Physics Today Daily Edition
Nature: Last week it was confirmed that the apparent ripples in the cosmic microwave background (CMB) radiation detected by BICEP2 were almost entirely due to intergalactic dust. Nevertheless, researchers have been continuing to develop more sensitive experiments to look even more closely at the CMB. A set of five telescopes, each individually as sensitive as BICEP2, called the Keck Array, is undergoing upgrades that will allow it to measure both the dust and the CMB in the same patch of sky. BICEP3, the successor to BICEP2, will match the Keck Array's sensitivity in a single telescope. The biggest difference from its predecessor is that BICEP3 will be examining the sky at the lower 95 GHz frequency, where it is believed dust will cause less interference on potential signals. Both BICEP3 and the Keck Array will be looking at the same area of sky as BICEP2 did, but two other projects are already looking at wider areas of the sky and could potentially find a signal before either BICEP3 or the Keck Array is operational.
New Scientist: If you take a strip of paper and give it a half twist and tape the ends together, the result is the one-sided loop known as a Möbius strip. Now, Peter Banzer of the Max Planck Institute for the Science of Light in Erlangen, Germany, and his colleagues have demonstrated a similar effect using light. In 2005 it was predicted that light's polarization could become twisted like a Möbius strip. Banzer and his team achieved the effect by scattering two polarized beams off gold nanoparticles in such a way that the beams interfered with each other. The resulting light had polarizations with either three or five twists. The ability to twist polarized light could reveal details about light's 3D structure, which could lead to uses in biomedical imaging and particle manipulation.
Nature: On 29 January, the Nuclear Regulatory Commission (NRC) released the final two volumes of its technical analysis of the Department of Energy's proposal to use Yucca Mountain in Nevada as a nuclear waste repository. Although the report indicates that DOE's plan is sound, the NRC does not recommend going ahead with the construction. President Obama abandoned the project five years ago. Yet a federal court ruled that the NRC had to continue the study while it still had funds to do so. Even if Congress were to provide more funding for the next step (a further analysis of ecological impacts), the local governments in Nevada are openly resistant to selling the land to the federal government. Without that land, construction cannot begin.
Science: John Culberson (R-TX) is the new chair of the Commerce, Justice, Science (CJS), and Related Agencies spending panel in the US House of Representatives. CJS oversees a large portion of US science research spending, including the funding for NASA, NIST, NSF, and the National Oceanic and Atmospheric Administration. Culberson says that he has had a lifelong passion for science despite his chosen career in law. He also says his desire to support government investment in science does not contravene his fiscal conservatism. However, that support seems to be limited to space science and basic research and does not include the social and behavioral sciences. He says he supports fellow Texas representative Lamar Smith's efforts to focus NSF's research grants on basic science.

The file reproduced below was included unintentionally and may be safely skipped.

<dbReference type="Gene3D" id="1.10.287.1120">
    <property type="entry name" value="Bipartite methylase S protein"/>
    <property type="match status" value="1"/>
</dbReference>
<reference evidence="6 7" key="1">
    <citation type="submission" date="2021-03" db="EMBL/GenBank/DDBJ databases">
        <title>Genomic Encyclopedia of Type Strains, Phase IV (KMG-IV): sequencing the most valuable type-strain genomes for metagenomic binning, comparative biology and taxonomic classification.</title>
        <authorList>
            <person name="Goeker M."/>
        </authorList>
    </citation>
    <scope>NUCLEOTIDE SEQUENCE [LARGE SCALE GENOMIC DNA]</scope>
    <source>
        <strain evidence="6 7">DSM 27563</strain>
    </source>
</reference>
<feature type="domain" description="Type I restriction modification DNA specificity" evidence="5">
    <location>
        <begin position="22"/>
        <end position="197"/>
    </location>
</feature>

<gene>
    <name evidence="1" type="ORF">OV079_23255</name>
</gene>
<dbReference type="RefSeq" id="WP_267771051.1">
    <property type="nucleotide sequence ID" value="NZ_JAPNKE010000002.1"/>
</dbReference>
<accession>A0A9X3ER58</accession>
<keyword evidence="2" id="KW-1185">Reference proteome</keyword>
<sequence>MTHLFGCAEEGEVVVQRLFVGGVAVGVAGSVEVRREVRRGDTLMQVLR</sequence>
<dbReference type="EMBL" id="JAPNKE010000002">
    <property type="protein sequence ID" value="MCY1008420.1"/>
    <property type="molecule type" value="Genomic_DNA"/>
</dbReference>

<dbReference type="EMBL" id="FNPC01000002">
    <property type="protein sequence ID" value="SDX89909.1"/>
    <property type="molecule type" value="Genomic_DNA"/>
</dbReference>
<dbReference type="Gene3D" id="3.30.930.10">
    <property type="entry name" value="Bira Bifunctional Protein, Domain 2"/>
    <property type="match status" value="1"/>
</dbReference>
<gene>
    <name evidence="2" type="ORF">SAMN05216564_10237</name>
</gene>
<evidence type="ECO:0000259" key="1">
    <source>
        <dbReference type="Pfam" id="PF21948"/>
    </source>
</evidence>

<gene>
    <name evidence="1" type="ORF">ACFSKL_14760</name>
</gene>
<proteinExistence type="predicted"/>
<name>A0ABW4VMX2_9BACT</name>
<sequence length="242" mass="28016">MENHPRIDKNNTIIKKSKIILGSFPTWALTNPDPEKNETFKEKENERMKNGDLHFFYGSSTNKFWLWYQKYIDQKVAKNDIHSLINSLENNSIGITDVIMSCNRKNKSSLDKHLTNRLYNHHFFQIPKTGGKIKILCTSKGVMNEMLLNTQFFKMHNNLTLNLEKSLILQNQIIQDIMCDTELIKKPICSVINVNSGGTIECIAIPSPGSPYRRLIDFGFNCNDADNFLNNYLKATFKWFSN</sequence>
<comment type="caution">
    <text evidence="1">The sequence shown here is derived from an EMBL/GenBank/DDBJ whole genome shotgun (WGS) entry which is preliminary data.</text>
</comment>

Ars Technica: Nitrogen composes about 78% of Earth's atmosphere and is the most common pure element on the planet. However, the nitrogen on Earth does not occur in the same isotope fractions as the nitrogen found in the Sun or in the tails of comets. A new analysis of an ancient meteorite may provide some clues as to where Earth's nitrogen came from. Transmission electron microscopy and secondary ion mass spectrometry reveal that the meteorite contains the mineral carlsbergite. The mineral's characteristics suggest it was formed in the presence of ammonia (NH4), which likely came from ice in the Sun's protoplanetary disk. That ice could later have been part of the material that accreted to form Earth. It is possible that the different isotope ratios of nitrogen found in the Sun and in comets blended in such a way as to produce the nitrogen mix now present on Earth.
MIT Technology Review: Lithium-air batteries have a theoretical energy density 10 times that of current lithium-ion batteries. In a car, they would provide energy comparable to that of a full tank of gas. However, current models are still far from reaching that energy density, and the number of times they can be recharged is limited. Lithium-air batteries work by allowing lithium ions to react with the oxygen in air to create lithium oxide. Recharging them involves breaking back down that molecule. The batteries' ability to be recharged is limited because the lithium oxide tends to bond to one of the battery's electrodes, covering the catalyst that facilitates the breakdown of the lithium oxide. A team of researchers from Yale and MIT has developed a new membrane made of catalyst-coated nanofibers to which the lithium oxide doesn't bond. The extra catalyst increases the battery's energy density and doubles the number of recharge cycles. However, the experimental battery can be recharged only about 60 times before it needs to be replaced. Commercial car batteries should be able to be recharged roughly 1000 times. The battery also uses pure oxygen instead of air because air's carbon dioxide reduces the battery's efficiency.